The tenure for school district superintendents or chief executive officers is notoriously short, especially in large urban systems.
At the 400,000-student Chicago school system, the nation's third-largest public district, five people have served as permanent CEOs since the schools were placed under direct control of the city's mayor in 1995. The tenure of those administrators ranged from less than two years to more than seven.
Forrest Claypool, named Thursday to be Chicago Public Schools CEO by Mayor Rahm Emanuel, will be the sixth permanent CEO in 20 years, and the third in the four years that Emanuel has been mayor. Claypool, who has been Emanuel's chief of staff and has led the city's transit system and park district, has a reputation of stepping in to help run struggling government agencies, but has no previous experience in school administration.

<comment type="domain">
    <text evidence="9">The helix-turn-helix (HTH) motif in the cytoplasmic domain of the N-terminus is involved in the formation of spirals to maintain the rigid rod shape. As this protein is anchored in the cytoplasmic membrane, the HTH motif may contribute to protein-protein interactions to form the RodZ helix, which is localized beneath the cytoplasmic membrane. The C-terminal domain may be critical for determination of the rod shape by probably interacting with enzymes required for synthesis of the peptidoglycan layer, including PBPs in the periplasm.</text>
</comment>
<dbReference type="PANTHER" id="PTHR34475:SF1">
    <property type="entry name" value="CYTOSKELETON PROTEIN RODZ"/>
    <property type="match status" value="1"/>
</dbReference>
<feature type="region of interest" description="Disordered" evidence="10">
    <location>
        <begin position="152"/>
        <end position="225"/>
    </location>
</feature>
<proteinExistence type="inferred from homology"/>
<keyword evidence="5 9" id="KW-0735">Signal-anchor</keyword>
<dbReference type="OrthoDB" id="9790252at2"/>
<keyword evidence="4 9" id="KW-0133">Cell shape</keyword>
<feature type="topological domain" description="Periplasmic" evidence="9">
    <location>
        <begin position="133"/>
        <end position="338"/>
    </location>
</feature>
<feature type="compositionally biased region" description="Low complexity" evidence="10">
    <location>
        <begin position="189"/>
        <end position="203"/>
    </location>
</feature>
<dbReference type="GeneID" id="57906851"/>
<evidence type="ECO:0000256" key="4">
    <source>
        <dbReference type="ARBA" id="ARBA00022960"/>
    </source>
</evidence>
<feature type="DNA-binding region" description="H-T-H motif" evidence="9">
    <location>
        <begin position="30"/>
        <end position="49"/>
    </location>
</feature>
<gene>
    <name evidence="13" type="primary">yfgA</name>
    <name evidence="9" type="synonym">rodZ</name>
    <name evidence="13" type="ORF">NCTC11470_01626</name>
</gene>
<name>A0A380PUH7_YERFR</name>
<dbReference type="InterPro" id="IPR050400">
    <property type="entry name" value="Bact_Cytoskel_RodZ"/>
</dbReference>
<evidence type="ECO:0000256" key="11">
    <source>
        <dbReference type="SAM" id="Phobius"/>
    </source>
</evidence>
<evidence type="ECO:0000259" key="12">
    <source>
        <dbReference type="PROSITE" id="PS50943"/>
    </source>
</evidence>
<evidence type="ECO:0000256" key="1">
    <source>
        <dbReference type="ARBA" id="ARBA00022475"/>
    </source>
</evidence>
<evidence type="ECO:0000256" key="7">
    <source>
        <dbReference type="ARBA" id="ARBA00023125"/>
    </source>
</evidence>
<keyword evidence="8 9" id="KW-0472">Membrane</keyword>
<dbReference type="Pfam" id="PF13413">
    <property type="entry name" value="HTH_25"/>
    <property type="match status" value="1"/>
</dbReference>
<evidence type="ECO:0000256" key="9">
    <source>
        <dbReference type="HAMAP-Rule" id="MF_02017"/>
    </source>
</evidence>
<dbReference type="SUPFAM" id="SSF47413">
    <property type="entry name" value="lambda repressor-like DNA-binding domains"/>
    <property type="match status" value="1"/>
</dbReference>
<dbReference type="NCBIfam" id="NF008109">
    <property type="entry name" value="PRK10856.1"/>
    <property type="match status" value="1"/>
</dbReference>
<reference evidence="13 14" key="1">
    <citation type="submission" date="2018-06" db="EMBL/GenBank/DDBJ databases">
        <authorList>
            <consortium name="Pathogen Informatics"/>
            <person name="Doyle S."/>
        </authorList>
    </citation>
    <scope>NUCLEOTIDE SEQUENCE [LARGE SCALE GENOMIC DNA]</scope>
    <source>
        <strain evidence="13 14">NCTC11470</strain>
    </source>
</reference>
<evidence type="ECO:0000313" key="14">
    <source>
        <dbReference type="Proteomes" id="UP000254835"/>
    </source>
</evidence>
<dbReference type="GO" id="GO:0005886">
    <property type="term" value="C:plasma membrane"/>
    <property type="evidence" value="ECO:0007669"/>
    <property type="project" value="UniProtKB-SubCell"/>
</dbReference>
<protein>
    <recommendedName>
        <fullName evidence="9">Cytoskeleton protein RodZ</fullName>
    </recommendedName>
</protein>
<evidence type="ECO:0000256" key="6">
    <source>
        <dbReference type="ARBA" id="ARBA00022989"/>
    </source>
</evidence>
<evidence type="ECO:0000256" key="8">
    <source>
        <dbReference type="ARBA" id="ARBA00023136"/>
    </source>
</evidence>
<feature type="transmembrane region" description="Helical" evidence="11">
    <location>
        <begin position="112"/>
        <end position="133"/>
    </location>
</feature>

He will need those fix-it skills to help turn around the fortunes of Chicago schools, which are mired in a fiscal crisis that has resulted in painful budget cuts and employee layoffs.
Take a look at the Claypool and his five predecessors--where they came from, how long they stayed, and where they have gone.